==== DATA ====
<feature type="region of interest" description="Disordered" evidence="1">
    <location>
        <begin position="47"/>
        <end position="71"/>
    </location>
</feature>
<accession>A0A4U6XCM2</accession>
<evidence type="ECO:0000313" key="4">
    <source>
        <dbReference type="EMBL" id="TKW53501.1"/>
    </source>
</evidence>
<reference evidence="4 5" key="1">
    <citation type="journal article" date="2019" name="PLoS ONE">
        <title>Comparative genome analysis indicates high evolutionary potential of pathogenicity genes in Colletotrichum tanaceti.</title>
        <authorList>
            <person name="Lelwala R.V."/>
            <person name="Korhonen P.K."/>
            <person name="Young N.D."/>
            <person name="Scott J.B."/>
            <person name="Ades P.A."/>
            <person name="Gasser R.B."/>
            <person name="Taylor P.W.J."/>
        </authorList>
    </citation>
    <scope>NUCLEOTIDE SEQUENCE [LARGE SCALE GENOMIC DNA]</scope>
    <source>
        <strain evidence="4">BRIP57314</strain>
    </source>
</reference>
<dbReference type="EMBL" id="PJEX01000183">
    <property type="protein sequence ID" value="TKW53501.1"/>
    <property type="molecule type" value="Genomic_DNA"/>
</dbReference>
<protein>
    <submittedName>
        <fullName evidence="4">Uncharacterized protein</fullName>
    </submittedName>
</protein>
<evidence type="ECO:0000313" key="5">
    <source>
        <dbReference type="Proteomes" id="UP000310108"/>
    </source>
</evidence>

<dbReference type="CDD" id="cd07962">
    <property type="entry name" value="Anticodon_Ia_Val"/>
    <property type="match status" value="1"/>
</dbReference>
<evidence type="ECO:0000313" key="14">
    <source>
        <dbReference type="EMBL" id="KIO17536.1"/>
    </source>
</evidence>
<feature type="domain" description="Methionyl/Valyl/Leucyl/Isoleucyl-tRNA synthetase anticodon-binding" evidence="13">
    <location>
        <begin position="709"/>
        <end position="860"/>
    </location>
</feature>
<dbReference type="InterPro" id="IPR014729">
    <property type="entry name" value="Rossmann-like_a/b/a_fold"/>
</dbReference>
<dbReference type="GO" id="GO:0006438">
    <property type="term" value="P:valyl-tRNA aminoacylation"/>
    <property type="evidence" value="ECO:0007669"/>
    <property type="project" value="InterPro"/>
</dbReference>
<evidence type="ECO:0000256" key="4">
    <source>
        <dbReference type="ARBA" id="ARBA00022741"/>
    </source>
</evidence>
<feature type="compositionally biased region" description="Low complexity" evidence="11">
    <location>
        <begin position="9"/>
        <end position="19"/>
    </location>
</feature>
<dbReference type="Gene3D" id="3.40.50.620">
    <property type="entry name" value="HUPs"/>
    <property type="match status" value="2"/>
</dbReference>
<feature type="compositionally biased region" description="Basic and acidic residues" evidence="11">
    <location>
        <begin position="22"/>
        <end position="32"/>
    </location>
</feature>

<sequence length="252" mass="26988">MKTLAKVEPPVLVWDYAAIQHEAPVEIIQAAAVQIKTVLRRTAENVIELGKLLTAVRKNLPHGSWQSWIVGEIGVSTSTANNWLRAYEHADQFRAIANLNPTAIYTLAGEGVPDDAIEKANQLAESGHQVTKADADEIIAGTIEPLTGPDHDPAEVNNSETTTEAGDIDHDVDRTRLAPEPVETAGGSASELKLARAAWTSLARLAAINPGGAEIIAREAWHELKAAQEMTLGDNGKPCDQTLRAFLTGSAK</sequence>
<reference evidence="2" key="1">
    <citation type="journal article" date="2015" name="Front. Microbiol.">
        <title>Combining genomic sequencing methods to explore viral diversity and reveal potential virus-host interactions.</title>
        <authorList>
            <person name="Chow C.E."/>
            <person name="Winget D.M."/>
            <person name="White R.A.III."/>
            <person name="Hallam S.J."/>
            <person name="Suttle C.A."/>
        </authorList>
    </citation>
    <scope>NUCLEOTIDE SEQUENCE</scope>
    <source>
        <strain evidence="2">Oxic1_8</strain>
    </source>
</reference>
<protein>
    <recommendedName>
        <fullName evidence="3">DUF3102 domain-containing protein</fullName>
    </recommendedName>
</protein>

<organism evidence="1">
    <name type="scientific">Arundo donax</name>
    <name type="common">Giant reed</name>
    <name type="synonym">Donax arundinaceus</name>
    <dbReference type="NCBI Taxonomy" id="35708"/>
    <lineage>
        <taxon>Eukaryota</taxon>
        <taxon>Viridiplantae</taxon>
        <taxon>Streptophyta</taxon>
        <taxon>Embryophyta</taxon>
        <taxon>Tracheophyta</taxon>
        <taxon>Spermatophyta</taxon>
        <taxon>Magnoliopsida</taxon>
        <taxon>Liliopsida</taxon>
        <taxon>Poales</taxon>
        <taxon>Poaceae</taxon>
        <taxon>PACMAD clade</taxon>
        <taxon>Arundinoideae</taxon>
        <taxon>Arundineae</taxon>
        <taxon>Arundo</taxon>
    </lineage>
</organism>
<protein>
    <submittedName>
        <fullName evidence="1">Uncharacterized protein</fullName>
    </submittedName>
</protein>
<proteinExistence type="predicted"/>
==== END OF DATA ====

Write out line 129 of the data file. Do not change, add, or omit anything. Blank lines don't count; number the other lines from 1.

        <taxon>Arundineae</taxon>